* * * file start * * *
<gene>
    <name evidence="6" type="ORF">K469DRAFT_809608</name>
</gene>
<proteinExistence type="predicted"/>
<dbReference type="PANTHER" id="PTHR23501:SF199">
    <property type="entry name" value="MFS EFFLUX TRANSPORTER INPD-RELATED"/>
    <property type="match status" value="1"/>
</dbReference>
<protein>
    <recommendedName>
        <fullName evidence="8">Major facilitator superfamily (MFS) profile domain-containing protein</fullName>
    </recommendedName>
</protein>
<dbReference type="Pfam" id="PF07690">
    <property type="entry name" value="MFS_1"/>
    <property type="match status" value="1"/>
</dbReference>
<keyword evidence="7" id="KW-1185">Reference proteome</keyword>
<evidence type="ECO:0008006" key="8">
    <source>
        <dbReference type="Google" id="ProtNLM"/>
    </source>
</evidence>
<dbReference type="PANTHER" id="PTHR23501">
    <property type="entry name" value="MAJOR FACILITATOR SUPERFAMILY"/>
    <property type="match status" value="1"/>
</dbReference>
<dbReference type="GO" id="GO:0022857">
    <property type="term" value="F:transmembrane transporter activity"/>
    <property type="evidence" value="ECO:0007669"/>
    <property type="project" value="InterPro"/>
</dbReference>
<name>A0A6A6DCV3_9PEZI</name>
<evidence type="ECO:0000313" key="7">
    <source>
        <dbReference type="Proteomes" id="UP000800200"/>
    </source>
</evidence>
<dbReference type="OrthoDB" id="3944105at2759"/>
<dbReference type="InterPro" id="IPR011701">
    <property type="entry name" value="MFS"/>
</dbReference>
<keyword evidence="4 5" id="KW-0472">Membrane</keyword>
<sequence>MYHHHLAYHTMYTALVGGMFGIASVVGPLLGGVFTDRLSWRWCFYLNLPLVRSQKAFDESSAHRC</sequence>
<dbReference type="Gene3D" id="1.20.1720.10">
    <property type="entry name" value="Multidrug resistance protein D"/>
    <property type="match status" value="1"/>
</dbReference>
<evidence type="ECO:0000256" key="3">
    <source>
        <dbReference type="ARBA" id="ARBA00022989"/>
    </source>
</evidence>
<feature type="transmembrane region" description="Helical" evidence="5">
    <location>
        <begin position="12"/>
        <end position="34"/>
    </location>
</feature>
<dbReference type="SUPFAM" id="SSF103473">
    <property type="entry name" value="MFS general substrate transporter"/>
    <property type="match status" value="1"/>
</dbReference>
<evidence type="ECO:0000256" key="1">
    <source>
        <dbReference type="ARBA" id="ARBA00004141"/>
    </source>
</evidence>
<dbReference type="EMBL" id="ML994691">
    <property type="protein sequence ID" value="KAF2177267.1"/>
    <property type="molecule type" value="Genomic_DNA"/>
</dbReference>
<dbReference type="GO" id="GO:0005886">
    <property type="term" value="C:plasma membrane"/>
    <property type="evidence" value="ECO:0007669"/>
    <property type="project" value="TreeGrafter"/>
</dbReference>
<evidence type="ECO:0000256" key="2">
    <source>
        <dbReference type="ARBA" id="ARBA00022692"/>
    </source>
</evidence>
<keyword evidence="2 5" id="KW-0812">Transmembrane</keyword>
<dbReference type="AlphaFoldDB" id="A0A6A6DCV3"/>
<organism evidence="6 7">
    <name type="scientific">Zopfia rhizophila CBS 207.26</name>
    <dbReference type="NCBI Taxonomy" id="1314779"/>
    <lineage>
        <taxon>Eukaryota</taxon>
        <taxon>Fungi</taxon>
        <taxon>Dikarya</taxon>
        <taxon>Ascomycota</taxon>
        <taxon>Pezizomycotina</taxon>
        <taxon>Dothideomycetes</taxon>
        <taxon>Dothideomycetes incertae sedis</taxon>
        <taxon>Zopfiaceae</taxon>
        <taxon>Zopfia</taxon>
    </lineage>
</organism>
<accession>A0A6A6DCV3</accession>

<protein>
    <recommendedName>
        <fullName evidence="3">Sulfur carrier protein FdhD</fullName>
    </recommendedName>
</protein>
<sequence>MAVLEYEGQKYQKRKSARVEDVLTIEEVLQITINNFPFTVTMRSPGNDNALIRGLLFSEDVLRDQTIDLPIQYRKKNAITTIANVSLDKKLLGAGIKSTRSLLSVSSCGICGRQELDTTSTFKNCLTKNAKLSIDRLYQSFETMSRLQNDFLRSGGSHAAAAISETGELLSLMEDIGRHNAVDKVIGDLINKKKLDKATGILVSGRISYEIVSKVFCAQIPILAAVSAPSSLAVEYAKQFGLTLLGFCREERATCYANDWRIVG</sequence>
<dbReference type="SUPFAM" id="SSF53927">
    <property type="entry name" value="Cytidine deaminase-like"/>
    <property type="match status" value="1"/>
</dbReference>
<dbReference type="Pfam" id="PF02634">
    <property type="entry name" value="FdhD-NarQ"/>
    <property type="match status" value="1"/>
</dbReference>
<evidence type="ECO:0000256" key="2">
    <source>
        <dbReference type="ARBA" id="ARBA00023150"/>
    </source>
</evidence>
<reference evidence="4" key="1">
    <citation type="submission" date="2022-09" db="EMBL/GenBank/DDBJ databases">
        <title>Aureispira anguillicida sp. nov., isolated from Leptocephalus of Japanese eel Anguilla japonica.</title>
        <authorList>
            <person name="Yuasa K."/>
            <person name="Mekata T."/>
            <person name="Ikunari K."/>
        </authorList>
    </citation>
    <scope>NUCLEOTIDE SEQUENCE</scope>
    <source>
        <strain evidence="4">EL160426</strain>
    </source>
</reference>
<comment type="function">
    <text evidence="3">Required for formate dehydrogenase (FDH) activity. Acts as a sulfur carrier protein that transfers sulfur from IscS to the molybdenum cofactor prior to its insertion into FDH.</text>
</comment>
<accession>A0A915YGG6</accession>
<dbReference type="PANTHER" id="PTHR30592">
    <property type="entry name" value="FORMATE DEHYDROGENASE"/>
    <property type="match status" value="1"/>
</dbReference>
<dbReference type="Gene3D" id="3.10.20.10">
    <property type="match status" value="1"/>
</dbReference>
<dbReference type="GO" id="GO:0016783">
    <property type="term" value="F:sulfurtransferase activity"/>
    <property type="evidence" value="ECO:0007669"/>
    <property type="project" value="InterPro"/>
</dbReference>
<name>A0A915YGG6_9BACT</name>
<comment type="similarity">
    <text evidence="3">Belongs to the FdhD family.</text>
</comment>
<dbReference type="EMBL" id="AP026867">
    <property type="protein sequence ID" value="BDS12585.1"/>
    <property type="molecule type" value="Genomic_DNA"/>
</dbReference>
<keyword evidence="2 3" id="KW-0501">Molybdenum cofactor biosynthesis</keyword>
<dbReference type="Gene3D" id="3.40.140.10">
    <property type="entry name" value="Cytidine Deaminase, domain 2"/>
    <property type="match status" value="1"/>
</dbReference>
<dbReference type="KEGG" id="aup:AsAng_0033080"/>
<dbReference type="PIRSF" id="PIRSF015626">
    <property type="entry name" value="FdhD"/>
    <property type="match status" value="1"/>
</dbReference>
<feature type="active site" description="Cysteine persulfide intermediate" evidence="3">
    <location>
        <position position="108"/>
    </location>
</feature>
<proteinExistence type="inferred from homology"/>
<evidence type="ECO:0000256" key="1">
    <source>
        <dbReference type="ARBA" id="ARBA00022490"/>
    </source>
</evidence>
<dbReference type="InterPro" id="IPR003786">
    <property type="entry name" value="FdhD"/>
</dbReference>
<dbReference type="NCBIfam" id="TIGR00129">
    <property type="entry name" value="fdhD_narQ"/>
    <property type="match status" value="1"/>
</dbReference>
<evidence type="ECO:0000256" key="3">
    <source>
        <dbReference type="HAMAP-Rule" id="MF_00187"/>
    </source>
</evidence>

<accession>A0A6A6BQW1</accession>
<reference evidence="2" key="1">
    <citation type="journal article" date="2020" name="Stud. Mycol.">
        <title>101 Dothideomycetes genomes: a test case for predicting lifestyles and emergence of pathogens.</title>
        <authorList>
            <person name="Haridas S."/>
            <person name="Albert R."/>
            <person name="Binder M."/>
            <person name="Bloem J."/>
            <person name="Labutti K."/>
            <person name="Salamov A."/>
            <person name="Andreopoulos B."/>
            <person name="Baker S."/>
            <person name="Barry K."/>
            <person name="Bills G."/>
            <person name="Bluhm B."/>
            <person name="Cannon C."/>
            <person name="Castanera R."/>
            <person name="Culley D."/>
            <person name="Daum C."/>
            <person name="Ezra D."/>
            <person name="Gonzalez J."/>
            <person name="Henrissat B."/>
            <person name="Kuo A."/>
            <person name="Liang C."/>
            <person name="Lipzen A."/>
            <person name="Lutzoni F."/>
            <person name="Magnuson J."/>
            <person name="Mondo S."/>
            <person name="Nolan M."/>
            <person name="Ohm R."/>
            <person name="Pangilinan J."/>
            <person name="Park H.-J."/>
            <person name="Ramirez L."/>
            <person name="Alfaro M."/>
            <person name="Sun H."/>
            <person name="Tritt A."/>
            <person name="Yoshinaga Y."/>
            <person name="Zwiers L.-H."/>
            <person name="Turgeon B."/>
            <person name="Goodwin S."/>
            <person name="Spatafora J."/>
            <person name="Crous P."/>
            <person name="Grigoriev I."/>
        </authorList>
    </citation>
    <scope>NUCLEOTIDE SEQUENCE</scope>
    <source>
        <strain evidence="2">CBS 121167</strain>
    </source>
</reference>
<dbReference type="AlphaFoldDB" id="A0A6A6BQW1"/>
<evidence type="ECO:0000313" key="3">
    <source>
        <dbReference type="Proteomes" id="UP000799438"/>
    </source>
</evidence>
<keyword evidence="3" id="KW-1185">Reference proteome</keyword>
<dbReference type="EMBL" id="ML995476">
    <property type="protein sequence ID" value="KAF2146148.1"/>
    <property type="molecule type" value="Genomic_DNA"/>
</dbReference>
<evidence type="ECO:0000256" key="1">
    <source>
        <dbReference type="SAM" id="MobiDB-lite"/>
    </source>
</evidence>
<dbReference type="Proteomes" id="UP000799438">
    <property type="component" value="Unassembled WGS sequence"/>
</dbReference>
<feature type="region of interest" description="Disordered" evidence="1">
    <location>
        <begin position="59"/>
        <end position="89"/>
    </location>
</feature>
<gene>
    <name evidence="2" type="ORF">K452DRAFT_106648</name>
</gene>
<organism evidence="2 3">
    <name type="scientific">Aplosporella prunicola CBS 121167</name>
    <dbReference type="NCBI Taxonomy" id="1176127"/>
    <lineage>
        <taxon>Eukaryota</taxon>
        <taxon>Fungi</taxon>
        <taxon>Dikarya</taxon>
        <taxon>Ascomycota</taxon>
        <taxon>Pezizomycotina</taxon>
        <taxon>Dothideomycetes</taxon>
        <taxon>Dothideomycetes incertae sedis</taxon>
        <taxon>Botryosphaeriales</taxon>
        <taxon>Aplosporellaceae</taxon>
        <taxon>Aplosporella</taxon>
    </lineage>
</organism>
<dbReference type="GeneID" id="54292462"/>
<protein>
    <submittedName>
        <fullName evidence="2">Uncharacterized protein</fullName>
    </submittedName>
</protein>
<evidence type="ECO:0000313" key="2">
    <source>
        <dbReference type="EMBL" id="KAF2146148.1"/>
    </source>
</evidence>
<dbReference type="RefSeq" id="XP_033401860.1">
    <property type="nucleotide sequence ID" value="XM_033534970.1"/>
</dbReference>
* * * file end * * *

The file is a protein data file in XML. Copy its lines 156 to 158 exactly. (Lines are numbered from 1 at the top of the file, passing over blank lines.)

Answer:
    <property type="molecule type" value="Genomic_DNA"/>
</dbReference>
<keyword evidence="2 3" id="KW-0501">Molybdenum cofactor biosynthesis</keyword>